The Secret Behind How We Choose Our Food

Dec 07, 2017

By Yitong Li

When it comes to food choice, it’s almost an instinctual question: sometimes I want some chicken and greens for dinner and others I want some BBQ ribs and mashed potatoes. Compared to other decisions, such as which phone to buy or which shirt to put on in the morning, choosing food seems to be one of the few questions that we use little brain power for. Yet quite surprisingly, what we perceive as a gut choice may actually be a reflection of complicated activities in the brain.


A recent study published in Nature Neuroscience reported that in fact, our brains constantly think about the nutrients in each type of food. Our brains assign the nutrients different values, and eventually give the food an overall score that helps us to decide whether or not we want to eat it. Wait, are we still talking about human brain and not a robot? Yes, we absolutely are!  

In this study, the researchers showed each participant pictures of 56 different food items and asked the participant to come up with a price that they would be willing to pay for the food. In this experiment, the price is a subjective value reflecting how willing a given participant is to buy the food and, at same time, also a measurable outcome that enabled the researchers to conduct statistical analysis. During this decision making process, researchers used a technique called functional MRI (fMRI) to capture brain images of the participant. fMRI can record and measure brain activities without needing to inject any chemical into the participants. Using images from fMRI, researchers can identify brain regions of high activities. The researchers then asked the participant to evaluate the nutrient content of the food (fat, sodium, carbohydrates, sugar, protein, and vitamins). For example, how much fat do you think this cake has? Again, these ratings turned subjective opinions into measurable numbers that allowed complicated statistical analysis.

An example of fMRI machine – Image from flickr

What’s interesting is that, not only did the researchers prove that the brain is in fact very active during food valuation, but they also found out how our brain evaluates food. After analyzing all the fMRI images, the researchers found that activities in a part of the brain, the orbitofrontal cortex (OFC), were linked with food valuation. Shown as hot spots in the images, these activities presented defined patterns that enabled the researchers to group these hot spots and correlate them with the subjective nutrient content ratings the participants provided. For example, if hot spots 1, 2, and 3 always show up with food of high content rating for fat, protein and vitamins, and hot spot 2 always shows up with high content rating for fat and protein, then hot spots 1 and 3 are very likely the brain activities evaluating vitamins. Of course, the real statistical analysis is so much more complicated than this example.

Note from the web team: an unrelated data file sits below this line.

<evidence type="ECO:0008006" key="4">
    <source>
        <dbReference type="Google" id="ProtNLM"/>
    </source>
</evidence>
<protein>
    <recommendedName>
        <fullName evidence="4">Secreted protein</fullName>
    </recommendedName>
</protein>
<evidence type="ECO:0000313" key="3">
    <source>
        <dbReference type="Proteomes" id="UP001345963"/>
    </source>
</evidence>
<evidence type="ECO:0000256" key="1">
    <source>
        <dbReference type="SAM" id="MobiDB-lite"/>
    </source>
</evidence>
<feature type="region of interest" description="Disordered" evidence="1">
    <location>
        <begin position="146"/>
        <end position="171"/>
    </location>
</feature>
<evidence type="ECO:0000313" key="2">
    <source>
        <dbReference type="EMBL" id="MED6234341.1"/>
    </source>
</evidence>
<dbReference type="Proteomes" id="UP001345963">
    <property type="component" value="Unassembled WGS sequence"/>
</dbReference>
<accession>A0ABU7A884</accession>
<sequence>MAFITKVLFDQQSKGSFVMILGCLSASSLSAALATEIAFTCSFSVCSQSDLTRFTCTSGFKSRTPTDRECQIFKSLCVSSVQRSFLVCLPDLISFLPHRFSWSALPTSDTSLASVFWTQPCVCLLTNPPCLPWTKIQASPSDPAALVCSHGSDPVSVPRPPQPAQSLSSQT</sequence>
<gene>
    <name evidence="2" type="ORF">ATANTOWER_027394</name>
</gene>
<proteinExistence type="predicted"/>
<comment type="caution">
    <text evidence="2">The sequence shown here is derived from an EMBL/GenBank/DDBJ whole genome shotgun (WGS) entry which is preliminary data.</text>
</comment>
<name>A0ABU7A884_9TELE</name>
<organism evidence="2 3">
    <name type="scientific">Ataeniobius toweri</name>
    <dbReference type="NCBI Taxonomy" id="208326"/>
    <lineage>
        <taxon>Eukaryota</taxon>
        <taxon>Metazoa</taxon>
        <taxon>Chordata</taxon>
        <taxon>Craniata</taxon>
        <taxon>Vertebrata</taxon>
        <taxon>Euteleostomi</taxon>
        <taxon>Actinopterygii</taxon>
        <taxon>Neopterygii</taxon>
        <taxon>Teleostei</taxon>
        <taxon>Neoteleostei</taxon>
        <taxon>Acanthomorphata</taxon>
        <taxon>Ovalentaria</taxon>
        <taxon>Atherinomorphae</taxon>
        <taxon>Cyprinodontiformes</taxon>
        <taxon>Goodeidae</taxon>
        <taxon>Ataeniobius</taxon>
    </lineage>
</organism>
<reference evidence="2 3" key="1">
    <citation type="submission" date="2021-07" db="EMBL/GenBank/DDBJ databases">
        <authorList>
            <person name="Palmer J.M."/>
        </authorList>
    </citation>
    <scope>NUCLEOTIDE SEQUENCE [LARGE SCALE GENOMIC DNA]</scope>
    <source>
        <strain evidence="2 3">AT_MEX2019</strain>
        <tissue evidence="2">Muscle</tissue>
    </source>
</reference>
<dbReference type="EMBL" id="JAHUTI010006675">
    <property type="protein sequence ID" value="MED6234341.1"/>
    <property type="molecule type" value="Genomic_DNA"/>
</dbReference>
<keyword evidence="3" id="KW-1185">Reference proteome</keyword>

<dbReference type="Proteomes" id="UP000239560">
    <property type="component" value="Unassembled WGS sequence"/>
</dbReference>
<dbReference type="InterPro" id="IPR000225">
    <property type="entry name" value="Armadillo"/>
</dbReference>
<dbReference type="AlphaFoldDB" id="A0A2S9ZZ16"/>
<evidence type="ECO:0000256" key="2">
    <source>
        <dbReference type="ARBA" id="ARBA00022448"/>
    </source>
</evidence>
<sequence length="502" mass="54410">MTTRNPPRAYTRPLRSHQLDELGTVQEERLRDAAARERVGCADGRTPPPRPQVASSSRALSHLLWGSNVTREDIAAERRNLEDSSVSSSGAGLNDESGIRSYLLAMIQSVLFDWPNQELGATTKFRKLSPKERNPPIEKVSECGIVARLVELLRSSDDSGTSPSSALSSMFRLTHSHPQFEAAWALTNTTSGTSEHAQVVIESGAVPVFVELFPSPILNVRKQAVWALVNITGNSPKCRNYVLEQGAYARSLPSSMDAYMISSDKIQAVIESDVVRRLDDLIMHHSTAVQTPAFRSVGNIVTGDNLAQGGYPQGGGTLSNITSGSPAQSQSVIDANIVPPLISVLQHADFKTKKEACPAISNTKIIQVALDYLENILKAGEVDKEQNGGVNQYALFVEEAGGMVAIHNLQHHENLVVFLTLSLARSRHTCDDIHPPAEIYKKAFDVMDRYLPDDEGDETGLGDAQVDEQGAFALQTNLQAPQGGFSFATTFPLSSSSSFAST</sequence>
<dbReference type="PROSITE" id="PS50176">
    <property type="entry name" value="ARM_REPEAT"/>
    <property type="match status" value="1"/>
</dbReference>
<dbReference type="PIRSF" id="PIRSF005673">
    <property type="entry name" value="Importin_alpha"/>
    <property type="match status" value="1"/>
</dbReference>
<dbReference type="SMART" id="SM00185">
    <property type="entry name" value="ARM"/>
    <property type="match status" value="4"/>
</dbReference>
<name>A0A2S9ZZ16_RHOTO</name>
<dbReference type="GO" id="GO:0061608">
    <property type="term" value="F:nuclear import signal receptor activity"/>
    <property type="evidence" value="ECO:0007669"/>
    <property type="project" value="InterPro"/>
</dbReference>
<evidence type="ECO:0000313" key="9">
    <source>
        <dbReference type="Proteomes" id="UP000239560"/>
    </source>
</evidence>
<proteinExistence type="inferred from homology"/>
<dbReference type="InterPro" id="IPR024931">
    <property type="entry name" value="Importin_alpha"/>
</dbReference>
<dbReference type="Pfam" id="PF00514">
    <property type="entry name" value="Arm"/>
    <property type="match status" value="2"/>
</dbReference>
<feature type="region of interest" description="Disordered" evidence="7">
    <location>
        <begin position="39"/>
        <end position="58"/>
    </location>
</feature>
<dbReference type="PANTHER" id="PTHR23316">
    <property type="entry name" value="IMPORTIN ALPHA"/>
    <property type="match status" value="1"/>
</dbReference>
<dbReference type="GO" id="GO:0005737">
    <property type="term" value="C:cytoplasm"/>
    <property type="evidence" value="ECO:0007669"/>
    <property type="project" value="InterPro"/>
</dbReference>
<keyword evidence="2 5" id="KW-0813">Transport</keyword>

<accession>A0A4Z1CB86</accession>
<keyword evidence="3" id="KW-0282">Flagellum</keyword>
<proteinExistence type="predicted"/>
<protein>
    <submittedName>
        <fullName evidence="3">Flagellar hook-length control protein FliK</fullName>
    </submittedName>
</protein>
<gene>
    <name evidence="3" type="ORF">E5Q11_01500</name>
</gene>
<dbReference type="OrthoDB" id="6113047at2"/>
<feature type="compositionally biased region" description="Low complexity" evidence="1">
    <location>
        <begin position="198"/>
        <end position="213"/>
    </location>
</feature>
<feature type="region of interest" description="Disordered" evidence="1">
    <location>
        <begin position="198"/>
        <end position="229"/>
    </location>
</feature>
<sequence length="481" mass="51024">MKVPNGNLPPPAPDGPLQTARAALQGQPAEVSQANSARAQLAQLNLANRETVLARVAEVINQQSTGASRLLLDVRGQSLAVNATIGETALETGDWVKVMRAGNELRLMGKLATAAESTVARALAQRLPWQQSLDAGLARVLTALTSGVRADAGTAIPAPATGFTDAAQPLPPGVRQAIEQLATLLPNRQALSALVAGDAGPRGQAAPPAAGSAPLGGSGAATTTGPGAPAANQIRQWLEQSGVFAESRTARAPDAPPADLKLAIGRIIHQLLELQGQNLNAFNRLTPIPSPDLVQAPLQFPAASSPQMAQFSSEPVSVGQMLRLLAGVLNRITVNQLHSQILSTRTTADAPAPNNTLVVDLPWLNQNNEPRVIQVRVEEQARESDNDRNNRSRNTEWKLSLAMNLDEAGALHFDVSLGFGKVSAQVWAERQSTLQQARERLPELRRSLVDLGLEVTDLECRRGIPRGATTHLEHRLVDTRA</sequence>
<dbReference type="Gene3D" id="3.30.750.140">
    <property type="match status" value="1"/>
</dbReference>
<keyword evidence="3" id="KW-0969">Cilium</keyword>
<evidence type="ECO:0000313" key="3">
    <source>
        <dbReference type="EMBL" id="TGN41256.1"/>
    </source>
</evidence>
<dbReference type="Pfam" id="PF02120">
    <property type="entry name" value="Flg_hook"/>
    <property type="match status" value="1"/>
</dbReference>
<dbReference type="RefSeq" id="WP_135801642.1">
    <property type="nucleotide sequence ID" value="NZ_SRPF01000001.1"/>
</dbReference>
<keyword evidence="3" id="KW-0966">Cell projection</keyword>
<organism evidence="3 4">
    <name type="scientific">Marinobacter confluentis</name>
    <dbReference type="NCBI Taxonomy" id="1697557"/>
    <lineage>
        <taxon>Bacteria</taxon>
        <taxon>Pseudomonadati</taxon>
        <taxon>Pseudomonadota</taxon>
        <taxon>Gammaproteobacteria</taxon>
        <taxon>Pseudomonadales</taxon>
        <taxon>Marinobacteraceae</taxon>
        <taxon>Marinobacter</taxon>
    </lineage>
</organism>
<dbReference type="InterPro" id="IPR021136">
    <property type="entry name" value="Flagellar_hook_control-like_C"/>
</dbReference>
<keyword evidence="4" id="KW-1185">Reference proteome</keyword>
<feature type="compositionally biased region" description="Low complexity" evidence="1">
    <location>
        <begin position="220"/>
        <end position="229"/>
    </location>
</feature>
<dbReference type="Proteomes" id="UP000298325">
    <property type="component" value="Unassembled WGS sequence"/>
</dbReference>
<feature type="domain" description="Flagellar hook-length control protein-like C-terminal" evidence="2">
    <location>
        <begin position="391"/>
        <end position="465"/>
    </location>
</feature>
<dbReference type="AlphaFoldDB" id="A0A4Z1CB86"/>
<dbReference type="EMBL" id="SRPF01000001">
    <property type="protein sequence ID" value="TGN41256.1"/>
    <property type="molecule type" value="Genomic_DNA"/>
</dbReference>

An fMRI image of human brian: green highlighted area is the approximate location of OFC – Image from Wikipedia


Based on their findings, OFC has distinct regions that encode information about the content of fat, carbohydrates, protein, and vitamins. As a result, when we try to come up with a value for certain food, our brain sees the food as the mixture of all these nutrients and compiles the rating of each nutrient to generate the final score for the food. In other words, as much as it seems like a gut choice, choosing food turns out to be a complicated math problem that our brain solves in milliseconds.

In addition to the nutrient content, there are a lot of other subjective values that can affect our decision on food: taste, freshness, convenience to consume, culture and environment. While it may not be feasible to objectively evaluate all these factors in behavioral studies with current technologies and methods, I personally believe that our brains have regions encoding all this information. By integrating all these factors into a huge math equation, our brain calculates the final outcome, and hence decides whether we want to have certain food or not!


Edited by Rowan Beck and Matt Niederhuber